Years after bringing in regulations, the City of Victoria is cracking down on illegal short-term rental operators, buoyed by recent wins in court.
Councillor Jeremy Loveday says the court has sided with the city in four recent rulings, which resulted in $20,000 in fines and court orders prohibiting five people from operating short-term rentals.
"The city so far has taken an education-first, rather patient approach to enforcement but at this point, we're moving forward with proactive enforcement and I think these court cases show that our bylaws will hold up," Loveday said.
The City of Victoria introduced a bylaw to regulate the operation of vacation rentals in the capital's tight housing market in 2018. Later that year, it introduced fines of $500 per day to anyone who operates a short-term rental unit without a business licence.
Business licences cost between $150 and $1,500, depending on the residence.
Loveday says the point of the measures was to make sure that short-term housing was prioritized for residents who are renting, especially during a housing crisis.
He says he doesn't have exact data on how the scheme may have helped in that area, but he's heard of some success stories.
"Anecdotally I've heard from people who used to operate them that now are finding that the rental market is working out for them in terms of having a stable long-term tenant in the place of what was a vacation rental," he said, adding that there are far fewer short-term rentals being listed now, compared to when the regulations were first introduced.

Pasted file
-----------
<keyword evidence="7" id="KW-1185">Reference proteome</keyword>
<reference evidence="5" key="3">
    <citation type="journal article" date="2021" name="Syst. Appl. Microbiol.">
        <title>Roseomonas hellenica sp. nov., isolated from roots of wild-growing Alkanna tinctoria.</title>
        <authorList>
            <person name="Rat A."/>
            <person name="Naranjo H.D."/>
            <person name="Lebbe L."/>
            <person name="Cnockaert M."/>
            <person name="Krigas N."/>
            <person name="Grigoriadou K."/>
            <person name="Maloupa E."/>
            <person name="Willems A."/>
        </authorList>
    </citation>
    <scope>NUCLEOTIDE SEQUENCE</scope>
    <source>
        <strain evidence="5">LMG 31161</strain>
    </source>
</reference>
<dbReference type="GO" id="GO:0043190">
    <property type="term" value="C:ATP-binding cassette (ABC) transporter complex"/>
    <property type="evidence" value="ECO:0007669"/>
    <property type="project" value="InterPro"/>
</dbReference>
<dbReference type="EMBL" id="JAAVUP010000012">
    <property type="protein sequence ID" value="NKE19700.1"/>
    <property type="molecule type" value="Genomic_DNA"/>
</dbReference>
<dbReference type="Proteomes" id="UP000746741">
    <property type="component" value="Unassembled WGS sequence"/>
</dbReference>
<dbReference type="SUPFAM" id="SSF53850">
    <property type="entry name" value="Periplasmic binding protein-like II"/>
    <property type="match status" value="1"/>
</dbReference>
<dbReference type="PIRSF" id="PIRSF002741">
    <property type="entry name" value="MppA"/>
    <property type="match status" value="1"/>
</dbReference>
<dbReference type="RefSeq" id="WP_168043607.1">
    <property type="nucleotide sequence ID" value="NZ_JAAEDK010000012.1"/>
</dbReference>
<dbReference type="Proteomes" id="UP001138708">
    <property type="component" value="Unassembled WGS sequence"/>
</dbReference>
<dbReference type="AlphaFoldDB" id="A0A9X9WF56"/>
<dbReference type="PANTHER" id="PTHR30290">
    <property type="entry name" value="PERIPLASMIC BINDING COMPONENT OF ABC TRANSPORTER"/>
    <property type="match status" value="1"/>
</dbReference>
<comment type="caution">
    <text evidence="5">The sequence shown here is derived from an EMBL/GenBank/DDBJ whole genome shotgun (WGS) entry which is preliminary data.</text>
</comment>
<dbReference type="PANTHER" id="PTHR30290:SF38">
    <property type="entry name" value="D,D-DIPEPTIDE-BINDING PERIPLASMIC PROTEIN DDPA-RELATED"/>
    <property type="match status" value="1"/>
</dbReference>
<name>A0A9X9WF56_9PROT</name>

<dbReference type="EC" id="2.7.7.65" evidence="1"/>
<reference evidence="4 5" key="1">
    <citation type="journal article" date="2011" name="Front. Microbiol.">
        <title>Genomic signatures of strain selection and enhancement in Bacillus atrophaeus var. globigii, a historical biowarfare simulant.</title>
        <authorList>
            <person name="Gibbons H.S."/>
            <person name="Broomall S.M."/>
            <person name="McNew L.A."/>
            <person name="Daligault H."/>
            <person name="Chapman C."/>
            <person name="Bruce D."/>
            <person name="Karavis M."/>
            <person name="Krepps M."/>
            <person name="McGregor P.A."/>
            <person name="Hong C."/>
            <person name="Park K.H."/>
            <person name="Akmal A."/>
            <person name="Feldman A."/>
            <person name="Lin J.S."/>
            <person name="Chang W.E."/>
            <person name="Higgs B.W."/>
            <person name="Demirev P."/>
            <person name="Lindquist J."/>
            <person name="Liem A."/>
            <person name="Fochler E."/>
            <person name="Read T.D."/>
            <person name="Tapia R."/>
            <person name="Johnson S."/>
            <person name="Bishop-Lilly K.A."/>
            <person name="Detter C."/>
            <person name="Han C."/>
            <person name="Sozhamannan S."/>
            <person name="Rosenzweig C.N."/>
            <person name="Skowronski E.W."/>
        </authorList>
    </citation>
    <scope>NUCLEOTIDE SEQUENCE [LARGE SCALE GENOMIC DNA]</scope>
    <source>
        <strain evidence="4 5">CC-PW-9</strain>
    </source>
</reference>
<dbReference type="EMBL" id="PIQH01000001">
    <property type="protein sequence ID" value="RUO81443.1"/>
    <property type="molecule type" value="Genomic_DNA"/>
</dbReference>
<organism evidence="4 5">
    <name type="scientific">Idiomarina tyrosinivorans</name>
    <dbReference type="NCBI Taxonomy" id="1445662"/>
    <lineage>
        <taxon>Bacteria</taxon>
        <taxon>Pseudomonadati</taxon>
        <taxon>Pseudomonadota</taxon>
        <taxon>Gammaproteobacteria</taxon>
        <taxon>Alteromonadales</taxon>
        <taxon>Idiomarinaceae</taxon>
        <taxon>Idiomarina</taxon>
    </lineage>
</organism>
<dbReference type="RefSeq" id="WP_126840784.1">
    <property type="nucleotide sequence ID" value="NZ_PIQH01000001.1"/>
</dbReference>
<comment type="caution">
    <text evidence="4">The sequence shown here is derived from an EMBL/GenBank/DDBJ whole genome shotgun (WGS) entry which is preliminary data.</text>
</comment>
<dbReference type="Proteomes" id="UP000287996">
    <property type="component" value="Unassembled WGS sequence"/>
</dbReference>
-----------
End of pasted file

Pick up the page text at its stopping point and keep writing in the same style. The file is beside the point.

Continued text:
In terms of enforcement, Loveday says it's mainly driven by complaints, but there is some proactive work as well.
"There is an approach that uses data from websites as well and investigative approach that allows us to make sure that we know which short-term vacation rentals are [in] operation in the city without a licence and we can proactively work to bring those operators into compliance," he said.
Under Victoria's rules, rentals for a period of less than 30 days are only allowed for rooms in a primary residence, or occasionally for an entire home if the owner is on vacation.
A self-contained unit is generally not permitted to be used as a short-term rental, unless a renter rents it out on occasion with the owner's permission.